Once again I’m on the road – well, I will be tomorrow. There is always a frisson of nerves before I go, it is a long way to drive and in some places it is quite isolated with no mobile reception. When the suitcase comes out from under the bed, the little black dog goes into a sulk. She won’t eat her food and looks at me with a pitiful expression. Of course, that does not make it any easier for me! The polarity of longing to see my daughter and grand daughters, as against leaving husband, home and dog can be quite discombobulating (love that word …). For someone who has never really enjoyed travel, this monthly trip can be quite trying. Falling asleep at the wheel is one great fear – it is so easy to doze off when driving through the forest. Hitting a ‘roo is also something to think about and as for the log trucks, well, the less of them I come across the happier I am!
I am often surprised when my yoga students brave the elements and come to yoga on a cold, wet, wintery day or evening. I guess the adage, “First you drag your body along to yoga, and then your body drags you along to yoga” is about right!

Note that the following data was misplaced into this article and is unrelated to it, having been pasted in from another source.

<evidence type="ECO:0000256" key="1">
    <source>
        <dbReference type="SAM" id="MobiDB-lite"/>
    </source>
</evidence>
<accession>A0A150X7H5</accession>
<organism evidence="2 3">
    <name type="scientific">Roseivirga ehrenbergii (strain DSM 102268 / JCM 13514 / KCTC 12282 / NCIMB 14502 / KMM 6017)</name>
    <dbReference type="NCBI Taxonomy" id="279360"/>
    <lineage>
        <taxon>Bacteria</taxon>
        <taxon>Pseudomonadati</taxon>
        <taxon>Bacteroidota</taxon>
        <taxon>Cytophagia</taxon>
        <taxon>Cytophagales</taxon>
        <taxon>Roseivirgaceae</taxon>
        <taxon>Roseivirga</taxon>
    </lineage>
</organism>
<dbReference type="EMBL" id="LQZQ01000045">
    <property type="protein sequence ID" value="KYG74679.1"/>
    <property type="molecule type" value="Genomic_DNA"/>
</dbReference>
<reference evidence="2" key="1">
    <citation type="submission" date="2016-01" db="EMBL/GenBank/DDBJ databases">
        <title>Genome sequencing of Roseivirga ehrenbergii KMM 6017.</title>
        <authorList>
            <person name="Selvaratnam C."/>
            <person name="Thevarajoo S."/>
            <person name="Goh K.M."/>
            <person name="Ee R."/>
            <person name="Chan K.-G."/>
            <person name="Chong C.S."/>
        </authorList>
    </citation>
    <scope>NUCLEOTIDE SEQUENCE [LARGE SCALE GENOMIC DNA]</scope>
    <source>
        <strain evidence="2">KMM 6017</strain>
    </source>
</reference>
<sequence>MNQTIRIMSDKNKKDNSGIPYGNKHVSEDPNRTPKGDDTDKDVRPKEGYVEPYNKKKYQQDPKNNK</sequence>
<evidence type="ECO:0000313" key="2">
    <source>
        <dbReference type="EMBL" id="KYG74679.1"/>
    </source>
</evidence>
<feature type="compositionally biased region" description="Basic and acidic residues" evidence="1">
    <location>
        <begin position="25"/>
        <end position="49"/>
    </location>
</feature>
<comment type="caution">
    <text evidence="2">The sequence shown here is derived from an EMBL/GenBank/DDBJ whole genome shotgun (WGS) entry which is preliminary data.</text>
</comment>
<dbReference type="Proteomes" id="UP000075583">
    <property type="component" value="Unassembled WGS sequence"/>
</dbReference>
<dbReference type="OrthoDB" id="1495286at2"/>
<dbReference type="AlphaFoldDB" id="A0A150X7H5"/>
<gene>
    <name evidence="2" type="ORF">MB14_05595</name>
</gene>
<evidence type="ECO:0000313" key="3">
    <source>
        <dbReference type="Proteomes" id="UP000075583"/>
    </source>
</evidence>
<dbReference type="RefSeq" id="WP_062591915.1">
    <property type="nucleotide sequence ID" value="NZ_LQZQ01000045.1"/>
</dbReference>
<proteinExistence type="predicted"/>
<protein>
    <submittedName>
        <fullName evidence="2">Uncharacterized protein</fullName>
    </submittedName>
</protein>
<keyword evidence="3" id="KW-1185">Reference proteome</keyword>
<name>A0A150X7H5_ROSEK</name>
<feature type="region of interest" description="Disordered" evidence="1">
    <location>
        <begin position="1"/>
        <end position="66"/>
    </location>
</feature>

I had to go to the hall today to fetch the blankets – they need a wash and there is no rain on the horizon so it seemed like a good idea. On the way I stopped in at the Telecentre to find out if there were any takers on the Yoga/Meditation Workshop that I am running (on behalf of the Telecentre) in a couple of weeks. Jenny asked me if I would take the Telecentre camera and get a photo of me in an asana to publish in the Walpole Weekly. Roland said he’d come and do the photography. Being in this situation is not so good for the ego because of the temptation to do something quite … difficult. However, good sense prevailed and I sat in swastikasana (auspicious pose), took chin mudra, and lowered my eyes. If that photo is used I’ll be pleased; otherwise one similar to the one here would be ok.
The point I’m making is that it is not a good idea to put people off by doing something complicated. The tendency is for them to think, “I’m too inflexible to do yoga, I couldn’t do that pose!” so they avoid coming along. I believe you don’t come to yoga because you’re flexible, you come to yoga to become flexible! Swami Venkatasananda was known to say, “Whatever you can do today is perfect for you today” and I think that is about right!